So it pays to keep looking after the body throughout the year, keeping its stocked up with all the things its needs to not only survive but to thrive.! Here are a few sure fire ways to do so....
Our bodies need different foods according to the time of year and the environment. Seasons form the natural backdrop for eating. All of the World's Healthiest Foods are seasonal. Imagine a vegetable garden in the dead of winter. Now imagine this same garden on a sunny, summer day. How different things are during these two seasons of the year! Seasons are considered a source of natural diversity. Changes in growing conditions from spring to summer to autumn to winter are considered essential for balancing the earth's resources and its life forms. But today it's so easy for us to forget about seasons when we eat! Modern food processing and worldwide distribution of food make foods available year-round, and grocery stores shelves look much the same in December as they do in July.
Around this time of year when the temperature drops, our bodies need warmth from cooked seasonal food. It seems silly to still be eating copious amounts of salads and summery food in October!
Think of all food having a function, having a message and a quality that the bodies receives and chooses how to process. So it;s useful to have a good relationship with the food we chose to fuel our bodies with. For example, if I'm feeling tired and cold I will instinctively turn to warming foods like spices and root vegetables to root my energy back in my body and warm me up from within. This mindful way of eating is a great way to feed the body with what it wants and needs, so in turn keeping it consistently strong and healthy.
We all struggle with stressful lifestyles, some more than others. Couple that with exposure to harmful chemical environments and other stressors the body is subjected too, its no wonder in the winter many get ill. It is this type of rushed, stress filled lifestyle that takes the body out of balance through a complete disconnection with out bodies and nature.
Adaptogens are a unique group of herbal ingredients used to improve the health of your adrenal system, the system that’s in charge of managing your body’s hormonal response to stress. They help strengthen the body’s response to stress and enhance its ability to cope with anxiety and fight fatigue – slowly and gently, without jolts or crashes. They’re called adaptogens because of their unique ability to “adapt” their function according to your body’s specific needs. Though the effects may initially be subtle and take time to make themselves felt, they’re real and undeniable.
Autumn is a natural time of transition which makes it an ideal time for a gentle detox in preparation for winter. The idea is to give the mind and body a rest, to give the body space to have a good think about what it needs and to clear out any excess toxin etc that can lead to ill health.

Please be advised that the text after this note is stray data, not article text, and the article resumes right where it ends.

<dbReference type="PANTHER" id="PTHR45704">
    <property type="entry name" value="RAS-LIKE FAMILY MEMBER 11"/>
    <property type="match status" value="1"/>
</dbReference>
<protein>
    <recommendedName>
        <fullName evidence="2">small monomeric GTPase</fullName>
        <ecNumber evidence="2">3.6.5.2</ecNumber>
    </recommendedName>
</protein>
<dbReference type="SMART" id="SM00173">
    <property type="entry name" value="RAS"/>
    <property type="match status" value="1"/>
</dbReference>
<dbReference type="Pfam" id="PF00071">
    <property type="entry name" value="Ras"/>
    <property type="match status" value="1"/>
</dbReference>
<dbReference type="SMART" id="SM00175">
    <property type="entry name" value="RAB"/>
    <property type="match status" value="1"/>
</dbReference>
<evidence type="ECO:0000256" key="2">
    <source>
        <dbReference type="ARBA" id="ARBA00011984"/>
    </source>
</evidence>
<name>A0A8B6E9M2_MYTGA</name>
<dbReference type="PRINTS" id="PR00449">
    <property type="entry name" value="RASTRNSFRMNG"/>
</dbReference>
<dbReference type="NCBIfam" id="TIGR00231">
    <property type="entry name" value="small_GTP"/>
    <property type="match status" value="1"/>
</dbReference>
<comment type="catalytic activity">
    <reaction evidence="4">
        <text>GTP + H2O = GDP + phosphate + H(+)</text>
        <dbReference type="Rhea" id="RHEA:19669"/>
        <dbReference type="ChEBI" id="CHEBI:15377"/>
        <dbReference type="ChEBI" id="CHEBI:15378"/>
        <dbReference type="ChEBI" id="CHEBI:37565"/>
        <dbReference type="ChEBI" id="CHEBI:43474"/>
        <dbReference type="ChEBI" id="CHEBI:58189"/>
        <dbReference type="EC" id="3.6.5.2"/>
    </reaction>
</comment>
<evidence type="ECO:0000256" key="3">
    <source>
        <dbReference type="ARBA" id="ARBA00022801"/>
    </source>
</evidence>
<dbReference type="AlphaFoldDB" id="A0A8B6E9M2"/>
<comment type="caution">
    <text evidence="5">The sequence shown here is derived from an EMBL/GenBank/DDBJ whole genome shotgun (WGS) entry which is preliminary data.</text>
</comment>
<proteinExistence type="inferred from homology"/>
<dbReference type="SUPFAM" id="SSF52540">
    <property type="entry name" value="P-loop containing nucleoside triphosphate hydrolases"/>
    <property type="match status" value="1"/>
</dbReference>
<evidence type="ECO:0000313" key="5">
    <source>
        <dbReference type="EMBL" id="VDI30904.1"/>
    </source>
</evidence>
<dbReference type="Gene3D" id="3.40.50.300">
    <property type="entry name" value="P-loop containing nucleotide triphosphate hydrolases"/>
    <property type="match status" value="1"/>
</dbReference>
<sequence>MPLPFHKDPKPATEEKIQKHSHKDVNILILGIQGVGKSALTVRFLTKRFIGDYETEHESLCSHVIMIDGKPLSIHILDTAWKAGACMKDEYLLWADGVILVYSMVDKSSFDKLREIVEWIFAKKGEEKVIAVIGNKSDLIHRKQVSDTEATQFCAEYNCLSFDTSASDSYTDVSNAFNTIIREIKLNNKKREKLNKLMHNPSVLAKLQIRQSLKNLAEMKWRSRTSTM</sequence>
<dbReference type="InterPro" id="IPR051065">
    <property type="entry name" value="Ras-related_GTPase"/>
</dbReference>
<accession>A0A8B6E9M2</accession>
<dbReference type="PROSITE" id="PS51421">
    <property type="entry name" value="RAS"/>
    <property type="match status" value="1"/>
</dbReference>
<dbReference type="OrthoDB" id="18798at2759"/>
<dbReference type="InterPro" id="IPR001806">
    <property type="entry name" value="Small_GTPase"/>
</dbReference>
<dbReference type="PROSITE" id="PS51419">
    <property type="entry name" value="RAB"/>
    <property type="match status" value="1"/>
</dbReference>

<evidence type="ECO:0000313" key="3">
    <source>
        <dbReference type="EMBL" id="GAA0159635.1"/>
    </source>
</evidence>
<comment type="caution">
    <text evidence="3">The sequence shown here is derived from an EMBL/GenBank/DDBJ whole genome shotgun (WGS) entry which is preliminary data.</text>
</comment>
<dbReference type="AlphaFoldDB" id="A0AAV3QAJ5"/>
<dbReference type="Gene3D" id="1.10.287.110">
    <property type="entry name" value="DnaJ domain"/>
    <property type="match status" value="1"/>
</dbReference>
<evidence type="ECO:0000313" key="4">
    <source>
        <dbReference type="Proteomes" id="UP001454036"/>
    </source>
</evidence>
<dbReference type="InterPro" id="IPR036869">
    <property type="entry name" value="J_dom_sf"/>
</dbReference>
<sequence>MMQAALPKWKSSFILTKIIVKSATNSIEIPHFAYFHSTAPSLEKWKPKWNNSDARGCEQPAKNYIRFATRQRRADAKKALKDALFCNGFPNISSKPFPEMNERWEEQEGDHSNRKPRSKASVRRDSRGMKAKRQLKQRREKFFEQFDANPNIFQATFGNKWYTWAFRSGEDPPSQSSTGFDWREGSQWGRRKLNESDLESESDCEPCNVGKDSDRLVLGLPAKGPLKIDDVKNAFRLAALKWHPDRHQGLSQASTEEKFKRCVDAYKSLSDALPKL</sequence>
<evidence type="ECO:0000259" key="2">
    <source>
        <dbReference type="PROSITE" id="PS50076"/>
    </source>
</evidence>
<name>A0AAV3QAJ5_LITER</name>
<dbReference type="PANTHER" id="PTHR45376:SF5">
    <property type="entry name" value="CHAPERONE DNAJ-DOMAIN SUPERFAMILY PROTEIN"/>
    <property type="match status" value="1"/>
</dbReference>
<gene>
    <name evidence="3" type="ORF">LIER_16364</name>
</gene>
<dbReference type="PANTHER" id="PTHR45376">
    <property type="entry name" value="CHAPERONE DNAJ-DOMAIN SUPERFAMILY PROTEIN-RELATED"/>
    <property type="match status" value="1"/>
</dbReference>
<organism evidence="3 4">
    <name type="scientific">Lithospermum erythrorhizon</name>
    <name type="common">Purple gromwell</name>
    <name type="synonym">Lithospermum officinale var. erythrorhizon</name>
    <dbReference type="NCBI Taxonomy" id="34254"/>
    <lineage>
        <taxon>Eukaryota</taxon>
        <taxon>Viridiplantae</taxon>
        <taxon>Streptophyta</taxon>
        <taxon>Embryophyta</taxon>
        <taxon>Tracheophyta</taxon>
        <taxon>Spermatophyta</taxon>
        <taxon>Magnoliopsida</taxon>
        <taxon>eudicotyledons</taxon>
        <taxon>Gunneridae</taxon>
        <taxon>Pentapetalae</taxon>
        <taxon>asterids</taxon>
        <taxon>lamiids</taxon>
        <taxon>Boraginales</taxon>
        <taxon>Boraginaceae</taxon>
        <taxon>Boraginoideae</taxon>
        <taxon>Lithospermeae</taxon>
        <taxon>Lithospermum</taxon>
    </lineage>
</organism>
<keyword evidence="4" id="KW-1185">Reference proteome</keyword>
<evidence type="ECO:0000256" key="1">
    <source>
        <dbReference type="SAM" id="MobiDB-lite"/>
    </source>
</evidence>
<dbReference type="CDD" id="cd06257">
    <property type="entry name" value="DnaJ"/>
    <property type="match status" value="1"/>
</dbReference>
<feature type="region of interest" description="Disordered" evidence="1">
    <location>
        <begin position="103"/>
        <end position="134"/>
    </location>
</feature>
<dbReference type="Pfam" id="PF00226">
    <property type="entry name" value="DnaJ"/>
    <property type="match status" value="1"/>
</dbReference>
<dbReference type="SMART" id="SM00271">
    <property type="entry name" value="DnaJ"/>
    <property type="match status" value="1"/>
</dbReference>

Good quality sleep:
Good quality sleep is another essential way the body detoxes and restores itself, ready for the next day. Without proper sleep the body loses its ability to accomplish these night-time goal and gets clogged up and overwhelmed. It is recommended to try and get to sleep between the hours of 10pm-12am for good, restful, restorative sleep.
Getting out into nature: Go hug a tree!
Other than the 'feel good' aspects of being outside in the fresh air, getting out into nature reminds the body of its deep connection with the earth and helps reaffirm any intention we have to keep this connection alive. Fresh air and movement are great detoxing methods too and are far more revitalising than running on a treadmill in the gym.
Stretching and Breathing:
Stretching is a powerful way to improve the bodies ability to adapt and detox. Allowing the muscles to open up and let toxin out, enhances the bodies capacity for growth and expansion. Tight, stressed muscles hold toxin and energetically, hold stress and discomfort. Letting go through a good, full body stretch routine encourages the body to naturally let go and unwind. Breathing with each stretch enhances the depth of stretch, range of motion and level of relaxation. Breathing in through nose stimulates the parasympathetic nervous system, the part of the nervous system responsible for relaxation and restfulness. Focussing on the out-breath (through the mouth) instead of the in-breath, encourages the body to naturally breath in more oxygen without straining.
So throughout these autumn and winter months, get connected with nature, get immersed in it and welcome in the seasonal change, its a chance to take a leaf out of natures book and look after ourselves, to simply slow down.